Abbott: Point a camera at me and all of a sudden I’m worried about if I’m standing the right way, if I look ok, where I should put my hands, what are my kids doing, etc. What I’ve learned to do is set my families up for success by creating a setting...where they feel comfortable loving on each other. I might start with a posed framework, so that everyone feels confident they’re “doing it right,” and looking their best. Then I start to add in some suggested actions, and it’s amazing because almost instantly everyone seems to relax and smile and just really enjoy being together, and that’s the Art of Family, right there. Raising a family...that’s an art form in and of itself. What I like to do is just coax that art out of everyone and help them feel comfortable showing it.

SP: Where do your sessions happen?

Abbott: I just opened up a studio for my business, Abbott Images, near downtown Urbana early this spring! After years of working on-location and out of a small space in my home, I was so excited to be able to open up a more traditional studio space. It’s been absolutely amazing to have a relaxed, kid friendly space for newborn and family sessions! And with the sometimes unpredictable Illinois weather, it’s been great to have as an alternative to outdoor sessions when Mother Nature isn’t being so friendly.

SP: That's a good point. It's basically guaranteed you'll get something awful the one time you don't have a back-up plan.

Abbott: While I’m absolutely in love with my studio space, probably only about half of my work is done there. I am obsessed with getting families outdoors to any of the amazing parks we have in the CU area!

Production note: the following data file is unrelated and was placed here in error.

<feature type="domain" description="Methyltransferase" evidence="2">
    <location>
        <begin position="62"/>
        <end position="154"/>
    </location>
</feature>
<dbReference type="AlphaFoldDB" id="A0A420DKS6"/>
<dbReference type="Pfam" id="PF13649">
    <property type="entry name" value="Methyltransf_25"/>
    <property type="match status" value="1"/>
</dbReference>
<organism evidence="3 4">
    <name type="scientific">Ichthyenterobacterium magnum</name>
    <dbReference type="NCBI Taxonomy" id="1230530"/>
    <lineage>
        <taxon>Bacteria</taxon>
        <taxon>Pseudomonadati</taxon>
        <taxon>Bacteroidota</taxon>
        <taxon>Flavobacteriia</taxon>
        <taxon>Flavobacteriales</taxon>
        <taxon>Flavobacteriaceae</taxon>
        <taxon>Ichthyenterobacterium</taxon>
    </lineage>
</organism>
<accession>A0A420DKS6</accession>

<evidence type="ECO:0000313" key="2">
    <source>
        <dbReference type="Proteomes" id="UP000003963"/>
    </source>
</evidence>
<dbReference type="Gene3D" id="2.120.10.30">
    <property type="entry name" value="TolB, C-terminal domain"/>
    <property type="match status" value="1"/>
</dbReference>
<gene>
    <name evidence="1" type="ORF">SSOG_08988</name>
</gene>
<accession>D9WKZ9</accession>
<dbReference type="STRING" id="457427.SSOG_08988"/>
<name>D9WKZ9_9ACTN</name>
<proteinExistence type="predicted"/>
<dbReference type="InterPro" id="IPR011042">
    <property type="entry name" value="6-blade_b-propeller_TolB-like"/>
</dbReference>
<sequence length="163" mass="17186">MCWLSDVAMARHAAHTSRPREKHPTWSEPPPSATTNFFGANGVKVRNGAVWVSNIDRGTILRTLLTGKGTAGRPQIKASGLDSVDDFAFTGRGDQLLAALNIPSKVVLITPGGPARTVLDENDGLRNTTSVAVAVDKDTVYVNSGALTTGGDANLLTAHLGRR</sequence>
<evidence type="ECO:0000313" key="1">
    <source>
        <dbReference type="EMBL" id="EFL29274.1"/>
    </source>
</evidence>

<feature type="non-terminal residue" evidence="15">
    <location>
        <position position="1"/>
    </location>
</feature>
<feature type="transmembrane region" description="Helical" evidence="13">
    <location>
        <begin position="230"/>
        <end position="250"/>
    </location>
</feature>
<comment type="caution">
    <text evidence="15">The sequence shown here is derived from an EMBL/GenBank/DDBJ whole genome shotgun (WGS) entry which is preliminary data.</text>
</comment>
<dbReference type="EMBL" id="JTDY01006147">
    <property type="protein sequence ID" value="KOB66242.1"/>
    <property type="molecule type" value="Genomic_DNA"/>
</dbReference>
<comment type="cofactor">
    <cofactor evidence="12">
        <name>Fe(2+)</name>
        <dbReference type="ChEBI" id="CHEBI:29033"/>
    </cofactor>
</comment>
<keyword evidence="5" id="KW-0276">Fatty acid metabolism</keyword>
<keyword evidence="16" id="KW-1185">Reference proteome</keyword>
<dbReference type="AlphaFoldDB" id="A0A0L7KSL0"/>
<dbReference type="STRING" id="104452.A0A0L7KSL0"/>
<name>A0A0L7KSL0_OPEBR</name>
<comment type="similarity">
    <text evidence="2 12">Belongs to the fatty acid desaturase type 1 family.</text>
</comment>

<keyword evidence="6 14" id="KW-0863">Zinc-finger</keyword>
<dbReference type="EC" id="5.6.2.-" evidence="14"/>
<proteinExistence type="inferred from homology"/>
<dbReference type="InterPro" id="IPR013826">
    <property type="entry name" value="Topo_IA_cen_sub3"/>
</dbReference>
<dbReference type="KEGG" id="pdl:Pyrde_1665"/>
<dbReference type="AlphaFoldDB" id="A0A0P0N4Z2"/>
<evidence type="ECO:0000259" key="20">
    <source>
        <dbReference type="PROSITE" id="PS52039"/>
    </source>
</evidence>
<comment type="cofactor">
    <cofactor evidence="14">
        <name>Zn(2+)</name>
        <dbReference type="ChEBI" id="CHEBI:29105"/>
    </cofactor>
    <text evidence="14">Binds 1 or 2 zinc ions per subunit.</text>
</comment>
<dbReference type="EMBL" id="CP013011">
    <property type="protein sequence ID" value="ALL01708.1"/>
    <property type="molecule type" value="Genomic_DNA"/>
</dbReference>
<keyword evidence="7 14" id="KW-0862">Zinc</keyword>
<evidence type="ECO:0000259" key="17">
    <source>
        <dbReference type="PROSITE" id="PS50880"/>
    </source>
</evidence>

SP: I didn't realize how many great little parks we have until I got older and noticed that other places just...don't!

Abbott: We’re really lucky to have so many beautiful, natural spaces around us. When you mix a warm spring evening or vibrant fall colors with a great family and lots of snuggles, you’ve got all the best ingredients for a great portrait experience! Everyone seems to almost instantly relax during outdoor sessions as well. There aren’t any big lights or bits of intimidating equipment staring at you. It’s easy to feel like you’re just having a great afternoon or evening, exploring with your family. A successful session, to me, doesn’t just result in beautiful portraits but also a genuinely fun experience for my families!

SP: Right! Who wants a stuffy, tedious memory?

Abbott: When I think back to getting my first serious camera, I remember dreaming that someday maybe I could be a professional photographer, and, at the time, that seemed like such an impossible goal. I’m so incredibly grateful to all of my friends and family that allowed me the chance to learn, practice, and hone my skills. And so very thankful to all of the families that I have been honored to photograph over the years! It’s always such a joy to meet and work with these families. The session itself is always a blast, and I love helping clients figure out the best way to enjoy their portraits. I love that every day they get to walk past a piece of art that features their family, and I hope they get a little burst of pride and joy every time they see it.

I enjoyed hearing about Libby Abbott's new studio and the excitement she has for her work is inspiring. Speaking to Wesley Huff, I saw equal passion and respect for his subjects.

Smile Politely: Do you remember the first time you ever used a camera?